Intel isn't saying 'no' or 'yes' to Vista completely

There may not ever be a planned, collective migration of Intel's company clients to Windows Vista. But as Intel told BetaNews today, there doesn't have to be, since IT can make upgrade decisions on a case-by-case basis.

In response this afternoon to an enthusiast news site report last Monday that re-ignited an old rumor that Intel had decided it would be corporate policy not to deploy Windows Vista on its internal company network-linked systems, and that it might even consider a wholesale move to Linux, an Intel spokesperson gave BetaNews a more practical explanation. Rather than move everybody in its various departments from Windows XP or Windows 2000 to Vista in a massive exodus, the company reiterated what it has told us before: It deploys different versions of Windows based on specific user needs.

"Windows is, and will be, by far the dominant OS for the bulk of Intel's 80,000+ employees," Intel corporate communications manager Bill Calder told BetaNews. "We are testing and deploying Windows Vista in certain departments. Intel IT is constantly refreshing employee desktops and laptops and there are a number of factors considered before choosing the type of software for the computer."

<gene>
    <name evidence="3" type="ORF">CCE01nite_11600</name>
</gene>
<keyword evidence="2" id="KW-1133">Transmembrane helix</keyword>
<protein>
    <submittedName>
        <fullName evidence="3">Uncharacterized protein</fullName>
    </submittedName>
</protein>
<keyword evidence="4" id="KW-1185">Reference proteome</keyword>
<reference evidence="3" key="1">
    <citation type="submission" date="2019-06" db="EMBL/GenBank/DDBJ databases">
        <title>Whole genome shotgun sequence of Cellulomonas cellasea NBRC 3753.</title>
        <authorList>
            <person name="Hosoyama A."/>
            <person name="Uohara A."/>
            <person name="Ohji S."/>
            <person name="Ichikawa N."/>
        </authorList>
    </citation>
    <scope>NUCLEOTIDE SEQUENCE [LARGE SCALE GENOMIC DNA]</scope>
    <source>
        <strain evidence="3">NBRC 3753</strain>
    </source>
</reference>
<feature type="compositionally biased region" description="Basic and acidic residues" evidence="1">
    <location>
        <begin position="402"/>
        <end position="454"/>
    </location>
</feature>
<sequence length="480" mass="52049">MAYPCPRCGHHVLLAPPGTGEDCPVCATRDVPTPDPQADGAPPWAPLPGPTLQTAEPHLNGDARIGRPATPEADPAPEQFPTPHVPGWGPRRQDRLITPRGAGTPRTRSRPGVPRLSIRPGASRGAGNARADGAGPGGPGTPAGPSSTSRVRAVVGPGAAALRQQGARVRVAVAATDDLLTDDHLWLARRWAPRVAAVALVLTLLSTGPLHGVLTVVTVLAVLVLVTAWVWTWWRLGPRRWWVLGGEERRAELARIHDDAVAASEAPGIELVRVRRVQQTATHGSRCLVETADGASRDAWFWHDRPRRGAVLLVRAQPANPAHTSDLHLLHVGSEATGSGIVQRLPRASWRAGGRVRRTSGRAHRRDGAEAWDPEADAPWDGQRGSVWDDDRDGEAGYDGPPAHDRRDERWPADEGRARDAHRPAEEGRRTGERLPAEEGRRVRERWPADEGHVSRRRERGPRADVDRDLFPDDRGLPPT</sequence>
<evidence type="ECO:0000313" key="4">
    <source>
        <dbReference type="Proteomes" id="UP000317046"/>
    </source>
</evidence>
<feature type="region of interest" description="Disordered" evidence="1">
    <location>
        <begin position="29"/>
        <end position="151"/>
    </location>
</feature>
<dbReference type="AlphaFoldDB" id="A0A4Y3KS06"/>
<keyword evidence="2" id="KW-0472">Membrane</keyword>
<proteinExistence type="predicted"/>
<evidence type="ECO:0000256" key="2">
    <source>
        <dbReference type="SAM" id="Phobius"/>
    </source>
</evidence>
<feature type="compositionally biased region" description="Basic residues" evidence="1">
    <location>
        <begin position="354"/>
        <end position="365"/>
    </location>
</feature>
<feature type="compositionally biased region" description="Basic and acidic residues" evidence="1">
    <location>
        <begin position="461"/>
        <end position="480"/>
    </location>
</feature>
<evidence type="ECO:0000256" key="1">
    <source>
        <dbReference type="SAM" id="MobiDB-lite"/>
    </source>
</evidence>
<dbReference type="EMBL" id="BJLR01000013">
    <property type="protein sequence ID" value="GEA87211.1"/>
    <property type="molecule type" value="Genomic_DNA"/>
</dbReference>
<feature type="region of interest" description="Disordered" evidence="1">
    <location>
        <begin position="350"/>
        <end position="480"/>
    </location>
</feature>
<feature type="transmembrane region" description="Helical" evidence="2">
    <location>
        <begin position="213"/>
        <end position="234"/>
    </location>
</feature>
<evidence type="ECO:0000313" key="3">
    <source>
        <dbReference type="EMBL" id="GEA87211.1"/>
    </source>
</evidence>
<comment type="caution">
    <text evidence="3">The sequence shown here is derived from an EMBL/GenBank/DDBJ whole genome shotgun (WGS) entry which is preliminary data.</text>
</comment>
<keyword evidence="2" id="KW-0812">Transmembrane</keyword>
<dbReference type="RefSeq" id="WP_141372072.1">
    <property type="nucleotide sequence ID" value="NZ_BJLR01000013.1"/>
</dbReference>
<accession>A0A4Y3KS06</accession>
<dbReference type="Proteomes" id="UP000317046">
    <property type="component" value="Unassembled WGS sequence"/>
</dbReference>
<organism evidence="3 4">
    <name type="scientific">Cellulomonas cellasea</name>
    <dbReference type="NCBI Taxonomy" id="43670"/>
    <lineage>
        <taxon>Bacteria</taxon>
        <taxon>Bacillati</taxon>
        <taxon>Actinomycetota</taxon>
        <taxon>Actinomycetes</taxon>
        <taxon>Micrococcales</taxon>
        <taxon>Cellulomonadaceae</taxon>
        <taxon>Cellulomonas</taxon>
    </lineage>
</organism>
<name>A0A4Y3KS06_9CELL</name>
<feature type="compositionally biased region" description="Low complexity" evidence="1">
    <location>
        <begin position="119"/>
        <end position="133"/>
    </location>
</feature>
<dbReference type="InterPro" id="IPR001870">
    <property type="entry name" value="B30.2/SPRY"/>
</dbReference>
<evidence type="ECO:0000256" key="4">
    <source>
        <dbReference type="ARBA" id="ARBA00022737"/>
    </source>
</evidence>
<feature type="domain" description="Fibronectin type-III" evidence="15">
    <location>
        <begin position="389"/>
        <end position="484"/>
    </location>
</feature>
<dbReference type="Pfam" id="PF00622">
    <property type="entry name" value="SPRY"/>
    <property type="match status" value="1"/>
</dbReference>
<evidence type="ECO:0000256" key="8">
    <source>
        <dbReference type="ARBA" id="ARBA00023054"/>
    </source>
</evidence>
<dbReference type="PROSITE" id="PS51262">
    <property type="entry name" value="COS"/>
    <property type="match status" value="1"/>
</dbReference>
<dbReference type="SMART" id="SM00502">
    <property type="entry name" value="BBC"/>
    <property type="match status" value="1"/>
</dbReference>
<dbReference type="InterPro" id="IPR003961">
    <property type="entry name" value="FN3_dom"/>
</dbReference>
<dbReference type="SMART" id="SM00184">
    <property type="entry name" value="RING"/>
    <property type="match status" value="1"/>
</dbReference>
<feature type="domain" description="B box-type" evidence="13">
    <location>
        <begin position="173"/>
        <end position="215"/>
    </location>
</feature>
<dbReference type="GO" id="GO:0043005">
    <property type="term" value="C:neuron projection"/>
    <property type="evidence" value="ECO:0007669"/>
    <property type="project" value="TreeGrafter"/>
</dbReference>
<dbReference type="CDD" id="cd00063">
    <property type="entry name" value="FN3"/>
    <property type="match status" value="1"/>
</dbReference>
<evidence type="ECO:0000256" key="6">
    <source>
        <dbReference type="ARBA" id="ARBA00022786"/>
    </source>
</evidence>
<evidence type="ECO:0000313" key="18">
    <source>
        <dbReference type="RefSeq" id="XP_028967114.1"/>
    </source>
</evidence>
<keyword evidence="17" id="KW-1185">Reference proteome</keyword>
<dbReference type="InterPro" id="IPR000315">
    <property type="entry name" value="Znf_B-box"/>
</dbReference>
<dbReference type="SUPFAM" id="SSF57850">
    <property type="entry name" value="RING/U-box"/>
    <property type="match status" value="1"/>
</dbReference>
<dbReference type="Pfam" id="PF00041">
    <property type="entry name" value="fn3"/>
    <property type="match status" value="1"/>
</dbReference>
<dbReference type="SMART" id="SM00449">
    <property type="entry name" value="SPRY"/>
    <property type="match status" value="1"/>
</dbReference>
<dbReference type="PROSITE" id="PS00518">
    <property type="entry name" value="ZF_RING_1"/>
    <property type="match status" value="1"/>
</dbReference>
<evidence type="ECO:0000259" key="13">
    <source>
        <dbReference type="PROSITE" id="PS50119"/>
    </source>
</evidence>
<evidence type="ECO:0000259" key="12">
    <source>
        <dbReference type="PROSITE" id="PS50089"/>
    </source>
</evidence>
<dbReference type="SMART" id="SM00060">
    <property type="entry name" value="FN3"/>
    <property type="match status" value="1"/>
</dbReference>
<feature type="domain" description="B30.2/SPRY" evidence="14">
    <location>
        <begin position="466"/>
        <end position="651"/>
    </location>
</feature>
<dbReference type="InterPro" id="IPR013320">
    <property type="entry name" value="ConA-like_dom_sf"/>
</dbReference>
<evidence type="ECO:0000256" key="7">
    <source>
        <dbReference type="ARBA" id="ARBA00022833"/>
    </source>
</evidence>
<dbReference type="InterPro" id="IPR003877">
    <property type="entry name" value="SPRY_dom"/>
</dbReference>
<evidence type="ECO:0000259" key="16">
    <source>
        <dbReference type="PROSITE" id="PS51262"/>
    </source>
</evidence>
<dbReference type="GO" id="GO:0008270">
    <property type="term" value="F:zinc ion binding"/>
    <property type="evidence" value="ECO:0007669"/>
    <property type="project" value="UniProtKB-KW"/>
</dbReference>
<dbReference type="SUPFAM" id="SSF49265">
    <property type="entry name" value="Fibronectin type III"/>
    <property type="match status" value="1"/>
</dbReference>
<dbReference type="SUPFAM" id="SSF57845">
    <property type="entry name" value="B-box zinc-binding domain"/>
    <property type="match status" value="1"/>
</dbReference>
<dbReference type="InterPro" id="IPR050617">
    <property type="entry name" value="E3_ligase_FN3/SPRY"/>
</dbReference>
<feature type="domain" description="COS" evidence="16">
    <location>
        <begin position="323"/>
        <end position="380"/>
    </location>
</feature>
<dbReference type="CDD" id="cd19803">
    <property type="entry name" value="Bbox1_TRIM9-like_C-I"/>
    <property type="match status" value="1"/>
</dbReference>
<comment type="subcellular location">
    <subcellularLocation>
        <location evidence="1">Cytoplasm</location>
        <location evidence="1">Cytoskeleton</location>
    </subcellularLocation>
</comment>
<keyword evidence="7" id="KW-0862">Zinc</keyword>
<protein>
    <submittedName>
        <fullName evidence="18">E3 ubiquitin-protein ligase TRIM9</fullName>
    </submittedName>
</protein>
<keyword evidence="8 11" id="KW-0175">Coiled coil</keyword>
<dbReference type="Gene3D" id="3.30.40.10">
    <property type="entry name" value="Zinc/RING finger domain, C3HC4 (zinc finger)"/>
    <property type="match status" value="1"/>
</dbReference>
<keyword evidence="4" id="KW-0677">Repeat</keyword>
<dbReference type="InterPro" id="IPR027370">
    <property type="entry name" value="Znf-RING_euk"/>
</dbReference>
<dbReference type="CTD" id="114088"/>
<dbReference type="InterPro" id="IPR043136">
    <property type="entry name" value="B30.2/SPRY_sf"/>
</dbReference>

So there are Windows XP users throughout Intel, and it would appear there will continue to be Windows XP users, based on thorough assessments and probably based on employee preference. But Windows Server 2008 does enable departments to make this choice; it does not perceive Vista as a "necessary upgrade" for XP, and besides Microsoft's ongoing marketing efforts, there is nothing technologically that forces clients to use Vista for fundamental Windows services.

That said, some employees are probably, justifiably questioning the need to move to Vista, and may consider themselves quite comfortable with their current systems. In that light, it would seem unreasonable to consider a mass transition to a new client or server operating system -- easily an investment of tens of millions, at the very least, for a company of Intel's size and IT stature.

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